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The Raees ‘High’ Castes of India

The Raees ‘High’ Castes of India

Nishant Roy Bombarde


Nishant Roy Bombarde

Nishant Roy BombardeIn the winter of 2007, a peppy song rocked radio stations and went viral on social media, quickly making its way to the top of chartbusters. From wedding sangeets to urban gay parties everyone was grooving to this tune. It seemed like a perfect comeback film for one of yesteryears’ Bollywood divas, who was known to be a good dancer. And thanks to the internet the lyrics of the song were soon available. Many did not even notice if something was wrong, but a considerable number of Indians were outraged by it.

The song I am referring to was Aaja Nachle from Madhuri Dixit’s slated comeback movie with the same name. In the first stanza of the song, the heroine is concerned that she has made a mistake by getting her nose ring gold plated. Now when she stands at the balcony of her building… and here comes the golden line, “Mohalle mein kaisi maaramar hain, bole mochi bhi khudko sunaar hain” (meaning, that there is a hullabaloo in the neighbourhood to get her attention, so much so that even the cobbler is claiming to be a goldsmith). If you are sitting in the west reading this, this might just amount to a snobbish line coming out of a classist lyricist’s pen. But in India, this is loaded with a long history of slavery, supremacy & derogation. It owes its origins to the system of caste which India still maintains, often under the wraps if not brazenly, even after the Constitution of India made it illegal to practice. When this controversy arose, UP was the first state to ban the film. This was by a party, BSP, which had come to power on Dalit-Bahujan vote and had to act when it came to protecting the community. But some people blamed it as selfish because Mayawati, the then Chief Minister, was from the same low caste community that the song mentions. Some people also called it petty politics and some went on to the extent of calling this casteism!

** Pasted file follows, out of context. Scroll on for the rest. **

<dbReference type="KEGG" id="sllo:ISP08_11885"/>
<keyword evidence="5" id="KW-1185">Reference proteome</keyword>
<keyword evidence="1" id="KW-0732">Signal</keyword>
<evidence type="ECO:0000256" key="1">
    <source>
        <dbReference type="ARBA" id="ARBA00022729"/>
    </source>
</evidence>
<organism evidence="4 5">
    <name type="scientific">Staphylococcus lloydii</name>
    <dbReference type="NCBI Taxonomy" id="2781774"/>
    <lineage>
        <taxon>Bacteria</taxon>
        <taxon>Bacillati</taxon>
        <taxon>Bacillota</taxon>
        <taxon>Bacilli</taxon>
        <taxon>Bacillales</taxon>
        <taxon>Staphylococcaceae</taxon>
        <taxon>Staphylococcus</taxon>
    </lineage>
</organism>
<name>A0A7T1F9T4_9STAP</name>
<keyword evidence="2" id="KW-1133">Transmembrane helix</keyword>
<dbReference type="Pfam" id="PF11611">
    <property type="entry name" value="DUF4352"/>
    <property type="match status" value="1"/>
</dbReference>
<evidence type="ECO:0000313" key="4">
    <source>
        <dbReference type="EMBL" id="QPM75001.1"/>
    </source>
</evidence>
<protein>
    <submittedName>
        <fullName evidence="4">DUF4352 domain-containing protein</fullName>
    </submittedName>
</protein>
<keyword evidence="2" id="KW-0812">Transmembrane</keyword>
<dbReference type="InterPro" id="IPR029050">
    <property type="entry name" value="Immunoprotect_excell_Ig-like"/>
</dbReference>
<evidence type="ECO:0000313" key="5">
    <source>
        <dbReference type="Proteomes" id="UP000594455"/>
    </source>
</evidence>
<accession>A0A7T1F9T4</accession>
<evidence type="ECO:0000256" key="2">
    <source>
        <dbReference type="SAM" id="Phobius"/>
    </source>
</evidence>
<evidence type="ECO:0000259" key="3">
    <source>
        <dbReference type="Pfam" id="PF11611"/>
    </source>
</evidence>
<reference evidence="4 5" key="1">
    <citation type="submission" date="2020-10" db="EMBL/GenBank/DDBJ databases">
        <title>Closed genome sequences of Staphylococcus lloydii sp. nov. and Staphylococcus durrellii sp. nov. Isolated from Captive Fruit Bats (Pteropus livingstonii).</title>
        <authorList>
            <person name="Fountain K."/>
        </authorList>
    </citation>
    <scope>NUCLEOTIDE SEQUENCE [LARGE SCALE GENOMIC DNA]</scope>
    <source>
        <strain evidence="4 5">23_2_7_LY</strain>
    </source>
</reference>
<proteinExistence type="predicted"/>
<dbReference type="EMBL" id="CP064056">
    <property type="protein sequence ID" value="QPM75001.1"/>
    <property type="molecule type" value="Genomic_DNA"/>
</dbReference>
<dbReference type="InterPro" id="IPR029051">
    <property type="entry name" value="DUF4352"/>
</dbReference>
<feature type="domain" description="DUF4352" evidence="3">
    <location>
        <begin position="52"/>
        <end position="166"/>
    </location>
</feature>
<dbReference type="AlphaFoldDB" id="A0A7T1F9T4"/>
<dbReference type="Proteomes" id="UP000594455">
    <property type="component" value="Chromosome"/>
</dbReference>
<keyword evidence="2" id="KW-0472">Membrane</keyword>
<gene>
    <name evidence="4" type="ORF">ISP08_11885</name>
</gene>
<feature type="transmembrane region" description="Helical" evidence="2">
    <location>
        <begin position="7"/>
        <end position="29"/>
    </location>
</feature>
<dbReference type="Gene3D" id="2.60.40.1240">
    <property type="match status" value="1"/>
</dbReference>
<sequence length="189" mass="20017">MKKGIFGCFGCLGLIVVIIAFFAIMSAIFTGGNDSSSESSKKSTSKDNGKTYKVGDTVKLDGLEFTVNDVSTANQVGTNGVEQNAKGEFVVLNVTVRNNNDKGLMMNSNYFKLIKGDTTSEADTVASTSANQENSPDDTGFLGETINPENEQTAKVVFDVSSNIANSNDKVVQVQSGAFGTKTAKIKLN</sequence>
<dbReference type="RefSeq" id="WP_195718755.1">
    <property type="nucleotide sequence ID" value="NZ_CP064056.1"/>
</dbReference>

Now it is a very peculiar case, not rare but peculiar. For starters, let’s make it clear that there are two Indias – The High Caste India & A Low Caste India. As a thought experiment for this article and the point I want to make, let’s call the high caste India ‘Parshu’. So Parshu, in matters pertaining to the realm of academics, merit & competition, believes itself to be casteless. At the same time in this and other aspects of life, it either directly keeps caste alive or is a passive contributor to it. The passive contributors include most of the human rights activists, left liberals, extreme leftists, centrists so on and so forth. So ‘Parshu’ actually thought that UP government banning the above mentioned song was casteism. Now this is like calling a black man a Negro in present day US and then claiming his retaliation as apartheid. Or better, make a song about how “Negros are also calling themselves white these days”. Parshus live in a bubble and don’t give a damn about how casteism doesn’t just come into the picture when you are cut off by merit list, but casteism is breathed by more than half of the population of India at every step of their lives, day in & day out, affected either through slavery, supremacy or derogation.

I have been working in the media for the past 5 years and I know a film song passes through various stages. It is conceived first by the script writer, a brief is accordingly given to the lyricist/music director by the director, the lyricist writes it or the music director first composes it, however the case maybe. The producer, director & script writer approve the tune & lyrics, it is then recorded, choreographed by the choreographer, performed by the artist, shot by the cinematographer and finally edited by the editor. None of the Sahnis, Mehtas, Mishras, Merchants, Chopras, Dixits, Mohanans & Sonis (“coincidentally” all higher castes) working at the above steps realised this could be offensive? May be one of the passive ‘Parshus’ did! But then he must have held his wine glass up in the air and said in a very coffee house manner, “that’s the way of the world! I am strictly against caste but I have to earn my bread as well.”

It took a Dalit to realise what harm the song does to the pride of a fellow dalit and act. Why? Because only the one who has suffered at hands of the demon of casteism can feel this, others can at max empathise. And empathy is a second hand emotion. Too distant for us to feel happy about! The controversial lyrics were taken down later and an apology rendered, but it forces us to wonder how much of it was heartfelt and not a business decision. (The State of UP has the largest population and is the heartland of the Hindi belt). Doesn’t that make one wonder about the intent of the decision?